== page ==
This place was a Common Murre paradise. The noise they made filled the air with an energy that couldn't be ignored. Along with the Murres, we saw Brandt's Cormorants, Pelagic Cormorants, Pigeon Guillemots, Herring Gulls, Brown Pelicans and a Bald Eagle just looking out on Colony Rock from the light house viewing area.
The image above is the top of a near by rock filled with Common Murres with a sprinkling of Brandt's Cormorants and perhaps some Pelagic Cormorants (I still have trouble identifying them).
We also spent a little time at the tide pool before we left and saw some Harbor Seals lounging at close range.

Saturday, August 14, 2010

Barn Swallow - Juvenile

It's a hot weekend, highs in the mid 90's, so I got an early start before the heat got too bad. Since things are pretty dry around here, I decided I would make the trek to Hillboro and visit Fernhill and Jackson Bottom. Turned out both we pretty slow, as slow as I have ever seen them, but there were still birds to be seen.
As approached the bridge near Kingfisher Pond at Jackson Bottom, I noticed several Barn Swallows flying up and down the creek. This is a common area for a variety of Swallows, especially Barn Swallows. I also noticed that there were juveniles flying amongst them. Since it is not uncommon to see swallows and other birds perched on the railings of the bridge, I decided to hang out for awhile and see if I could catch one perching.
While none perched on the railing, this juvenile perched on a nearby branch long enough for me to get some close shots. While it could fly quite well, you can see from the fact that it still has some down that it is quite young.

Friday, August 13, 2010

Song Sparrow - Juvenile

A juvenile Song Sparrow in a grove of trees at Jackson Bottom Wetlands Preserve.

Thursday, August 12, 2010

Spotted Sandpiper

"The more you learn, the less you know" the old saying goes and it easily applies to birding. Just when you think you getting a handle on things, you run across something that makes you realize how much you have to learn.
A week ago last Sunday, I ran across this sandpiper along the pond at Fernhill Wetland. It was savaging in the rocks along the shore. There was enough tall grass between the path and the shore to make for a bit of a hide-and-seek game between me and the bird. With enough patience I was able to get a few good pictures.
I did not recognize it so I was expecting to identify it as a new lifetime bird for me. Unfortunately, I could not find a sandpiper in any of my guides or on the web that looked quite like it. I hate it when that happens. I tried to convince myself that it was a Lesser Yellowlegs, but its legs just weren't long enough.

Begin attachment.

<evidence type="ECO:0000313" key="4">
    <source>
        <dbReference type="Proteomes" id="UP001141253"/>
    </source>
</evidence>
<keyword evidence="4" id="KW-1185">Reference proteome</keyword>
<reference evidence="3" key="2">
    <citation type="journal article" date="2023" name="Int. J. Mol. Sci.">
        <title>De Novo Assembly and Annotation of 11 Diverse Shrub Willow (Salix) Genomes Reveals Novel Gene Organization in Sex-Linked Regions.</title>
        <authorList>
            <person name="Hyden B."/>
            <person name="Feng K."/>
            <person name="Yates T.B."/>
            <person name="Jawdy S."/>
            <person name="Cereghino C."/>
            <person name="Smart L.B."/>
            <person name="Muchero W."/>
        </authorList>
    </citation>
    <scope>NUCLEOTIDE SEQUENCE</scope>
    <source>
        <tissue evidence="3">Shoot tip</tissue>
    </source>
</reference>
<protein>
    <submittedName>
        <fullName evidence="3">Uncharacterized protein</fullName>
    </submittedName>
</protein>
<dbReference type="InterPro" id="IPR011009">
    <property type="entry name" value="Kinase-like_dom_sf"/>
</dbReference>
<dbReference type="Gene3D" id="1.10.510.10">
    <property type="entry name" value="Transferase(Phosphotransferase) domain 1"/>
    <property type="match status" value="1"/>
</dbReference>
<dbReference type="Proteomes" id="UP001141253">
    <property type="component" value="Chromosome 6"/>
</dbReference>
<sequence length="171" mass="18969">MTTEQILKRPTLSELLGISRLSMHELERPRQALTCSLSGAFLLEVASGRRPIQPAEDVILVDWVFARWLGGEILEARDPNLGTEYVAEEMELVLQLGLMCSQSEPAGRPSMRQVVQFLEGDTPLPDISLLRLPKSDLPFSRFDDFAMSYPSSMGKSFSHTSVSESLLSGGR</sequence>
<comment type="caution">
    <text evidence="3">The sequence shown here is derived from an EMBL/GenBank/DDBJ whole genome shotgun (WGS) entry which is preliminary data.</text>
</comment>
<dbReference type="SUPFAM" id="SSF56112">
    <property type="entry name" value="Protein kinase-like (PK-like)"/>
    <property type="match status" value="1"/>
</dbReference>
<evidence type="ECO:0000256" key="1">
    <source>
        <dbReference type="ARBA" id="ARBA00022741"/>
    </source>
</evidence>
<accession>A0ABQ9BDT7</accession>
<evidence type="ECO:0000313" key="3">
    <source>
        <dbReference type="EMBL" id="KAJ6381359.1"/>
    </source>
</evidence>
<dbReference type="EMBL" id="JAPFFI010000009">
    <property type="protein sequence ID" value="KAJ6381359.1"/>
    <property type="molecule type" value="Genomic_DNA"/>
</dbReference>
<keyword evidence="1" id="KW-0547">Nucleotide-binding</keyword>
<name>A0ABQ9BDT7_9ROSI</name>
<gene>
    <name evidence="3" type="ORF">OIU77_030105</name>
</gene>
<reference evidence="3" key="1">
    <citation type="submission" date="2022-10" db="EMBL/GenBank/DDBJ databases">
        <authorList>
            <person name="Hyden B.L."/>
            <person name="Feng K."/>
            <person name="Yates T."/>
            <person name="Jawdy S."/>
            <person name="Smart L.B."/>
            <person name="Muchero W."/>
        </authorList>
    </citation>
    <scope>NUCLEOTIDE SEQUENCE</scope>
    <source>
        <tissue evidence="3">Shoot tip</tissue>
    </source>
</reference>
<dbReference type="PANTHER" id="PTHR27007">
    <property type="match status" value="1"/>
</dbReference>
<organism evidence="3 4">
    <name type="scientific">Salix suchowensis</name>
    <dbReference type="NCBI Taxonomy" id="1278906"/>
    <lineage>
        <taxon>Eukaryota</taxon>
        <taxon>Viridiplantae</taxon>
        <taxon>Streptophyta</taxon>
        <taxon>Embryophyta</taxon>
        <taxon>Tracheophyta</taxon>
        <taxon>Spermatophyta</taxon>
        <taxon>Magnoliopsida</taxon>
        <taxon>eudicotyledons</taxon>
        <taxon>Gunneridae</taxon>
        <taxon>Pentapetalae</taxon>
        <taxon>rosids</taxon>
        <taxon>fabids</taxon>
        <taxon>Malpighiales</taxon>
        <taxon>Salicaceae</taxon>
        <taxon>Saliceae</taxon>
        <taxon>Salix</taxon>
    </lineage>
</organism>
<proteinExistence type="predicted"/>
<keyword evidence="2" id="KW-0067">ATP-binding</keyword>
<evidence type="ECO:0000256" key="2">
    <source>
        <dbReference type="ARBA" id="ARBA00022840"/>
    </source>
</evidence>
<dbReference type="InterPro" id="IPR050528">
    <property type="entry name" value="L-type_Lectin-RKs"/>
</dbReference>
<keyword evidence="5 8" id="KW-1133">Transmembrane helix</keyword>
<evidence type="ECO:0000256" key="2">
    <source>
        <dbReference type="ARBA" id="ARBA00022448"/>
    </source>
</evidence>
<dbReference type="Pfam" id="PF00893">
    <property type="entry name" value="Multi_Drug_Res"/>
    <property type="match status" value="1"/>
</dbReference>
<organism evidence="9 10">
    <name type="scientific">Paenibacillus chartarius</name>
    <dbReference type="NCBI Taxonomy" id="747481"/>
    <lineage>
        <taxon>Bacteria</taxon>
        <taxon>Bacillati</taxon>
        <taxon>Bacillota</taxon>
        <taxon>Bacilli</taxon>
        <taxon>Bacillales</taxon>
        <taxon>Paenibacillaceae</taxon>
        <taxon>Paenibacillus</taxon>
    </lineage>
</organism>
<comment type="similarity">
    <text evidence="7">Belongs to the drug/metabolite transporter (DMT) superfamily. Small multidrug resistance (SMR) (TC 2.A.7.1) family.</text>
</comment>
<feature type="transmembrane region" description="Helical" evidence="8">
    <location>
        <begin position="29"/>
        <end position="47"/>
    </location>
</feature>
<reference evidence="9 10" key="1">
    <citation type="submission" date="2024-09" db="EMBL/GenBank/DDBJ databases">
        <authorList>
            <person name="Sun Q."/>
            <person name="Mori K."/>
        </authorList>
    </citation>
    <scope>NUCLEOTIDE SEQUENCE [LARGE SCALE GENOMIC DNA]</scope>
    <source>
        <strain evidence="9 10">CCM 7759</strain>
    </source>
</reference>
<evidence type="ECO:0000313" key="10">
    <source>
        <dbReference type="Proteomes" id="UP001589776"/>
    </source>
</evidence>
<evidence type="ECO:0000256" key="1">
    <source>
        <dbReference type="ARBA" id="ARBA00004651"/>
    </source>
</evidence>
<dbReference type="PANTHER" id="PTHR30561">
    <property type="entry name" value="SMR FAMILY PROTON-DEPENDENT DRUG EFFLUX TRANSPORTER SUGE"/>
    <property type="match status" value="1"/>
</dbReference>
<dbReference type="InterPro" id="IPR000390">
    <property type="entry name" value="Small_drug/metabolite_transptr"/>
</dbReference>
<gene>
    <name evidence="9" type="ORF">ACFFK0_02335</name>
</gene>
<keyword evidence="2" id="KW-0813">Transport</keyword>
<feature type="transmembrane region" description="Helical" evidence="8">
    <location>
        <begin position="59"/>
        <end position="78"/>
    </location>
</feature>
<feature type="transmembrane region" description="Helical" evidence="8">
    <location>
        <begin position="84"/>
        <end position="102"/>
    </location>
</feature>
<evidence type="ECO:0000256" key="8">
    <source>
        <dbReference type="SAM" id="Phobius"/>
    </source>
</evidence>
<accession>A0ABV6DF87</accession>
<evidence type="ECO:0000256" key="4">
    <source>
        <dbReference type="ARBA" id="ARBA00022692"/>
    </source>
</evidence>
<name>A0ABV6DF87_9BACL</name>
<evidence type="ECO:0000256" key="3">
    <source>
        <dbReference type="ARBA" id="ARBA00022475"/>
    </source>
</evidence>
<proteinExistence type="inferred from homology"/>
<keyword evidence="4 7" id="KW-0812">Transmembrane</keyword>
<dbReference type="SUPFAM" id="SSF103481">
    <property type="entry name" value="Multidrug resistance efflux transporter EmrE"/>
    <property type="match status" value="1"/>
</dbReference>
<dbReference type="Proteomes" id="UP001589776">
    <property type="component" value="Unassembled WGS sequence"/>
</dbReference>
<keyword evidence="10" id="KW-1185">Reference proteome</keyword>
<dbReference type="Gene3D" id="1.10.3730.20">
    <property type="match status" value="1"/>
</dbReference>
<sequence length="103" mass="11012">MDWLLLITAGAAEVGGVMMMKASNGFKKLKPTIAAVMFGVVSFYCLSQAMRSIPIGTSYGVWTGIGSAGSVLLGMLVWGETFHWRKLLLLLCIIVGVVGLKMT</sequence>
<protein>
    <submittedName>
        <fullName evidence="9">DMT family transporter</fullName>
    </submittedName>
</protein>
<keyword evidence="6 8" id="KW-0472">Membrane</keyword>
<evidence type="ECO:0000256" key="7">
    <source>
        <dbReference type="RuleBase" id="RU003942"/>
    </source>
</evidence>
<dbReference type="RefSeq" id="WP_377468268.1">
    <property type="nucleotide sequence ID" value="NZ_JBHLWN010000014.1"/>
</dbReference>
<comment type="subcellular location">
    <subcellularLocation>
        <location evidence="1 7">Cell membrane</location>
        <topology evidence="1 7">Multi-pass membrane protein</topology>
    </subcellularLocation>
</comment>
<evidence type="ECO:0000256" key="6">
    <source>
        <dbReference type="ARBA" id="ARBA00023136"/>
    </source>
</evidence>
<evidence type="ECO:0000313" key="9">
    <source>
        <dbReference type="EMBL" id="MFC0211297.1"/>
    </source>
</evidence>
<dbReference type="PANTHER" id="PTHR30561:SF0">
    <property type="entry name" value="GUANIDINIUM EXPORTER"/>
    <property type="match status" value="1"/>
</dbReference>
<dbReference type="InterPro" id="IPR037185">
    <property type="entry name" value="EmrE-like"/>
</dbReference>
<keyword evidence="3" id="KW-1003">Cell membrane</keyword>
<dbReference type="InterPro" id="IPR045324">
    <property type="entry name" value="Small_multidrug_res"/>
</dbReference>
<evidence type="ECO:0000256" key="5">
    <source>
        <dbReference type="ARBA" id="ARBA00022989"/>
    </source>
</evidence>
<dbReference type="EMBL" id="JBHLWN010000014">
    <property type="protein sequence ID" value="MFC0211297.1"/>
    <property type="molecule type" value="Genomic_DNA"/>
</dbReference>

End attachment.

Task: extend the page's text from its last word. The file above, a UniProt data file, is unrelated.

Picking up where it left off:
As I sat perplexed, I thought to myself, "When I run into this kind of problem, what ultimately is the usual answer?" Well, the answer lately has been that it is a juvenile of some familiar bird. As it turns out that could be the answer in this case. To test the theory I decided to search for "juvenile Spotted Sandpiper" on Google as that is what it most looked like, sans breast spots. As it turns out, the juvenile Spotted Sandpiper does not have spots on its breast. However, I also discovered that it is also true that mature birds loose their spots when not breeding. I'm guessing that is what this bird is as other than the missing spots, it looks like other Spotted Sandpipers I have seen and it looks fully mature.
Well, I'm bummed that it isn't a new bird for me, but I have learned something new and that is almost as good.

Wednesday, August 11, 2010


I walked the full loop around TRNWR on Sunday afternoon for the first time in a few weeks. Things tend to be a little slow along the Western side and that was the case again. But as I approached the Southwest corner, I noticed a large bird land on a utility pole on the other side of the canal. As I got a little closer, I could see through my lens that it was an Osprey. It's the first Osprey I've seen at TRNWR.
As I approached the Southern leg of the loop, I was a bit surprised that the Osprey hadn't flown off. But once I positioned myself to get a better view of the bird, I could see that it was eating a fish that it had caught.
I stood there for almost 15 minutes watching it eat that fish all the way down to its tail. And once the fish was gone, the Osprey flew off.

Monday, August 9, 2010

Western Bluebird

I posted a couple of pictures of a male Western Bluebird back on June 11 with the promise that I would post a picture of the female. Well it took me awhile, but tonight I was looking for an old picture of a Gadwall and ran across that day I spent at Champoeg State Park.
I had taken a lot of pictures of those Bluebirds and was excited to post some. As it turned out the first two pictures I looked at where great, so I just posted them and never did get back to look at the others.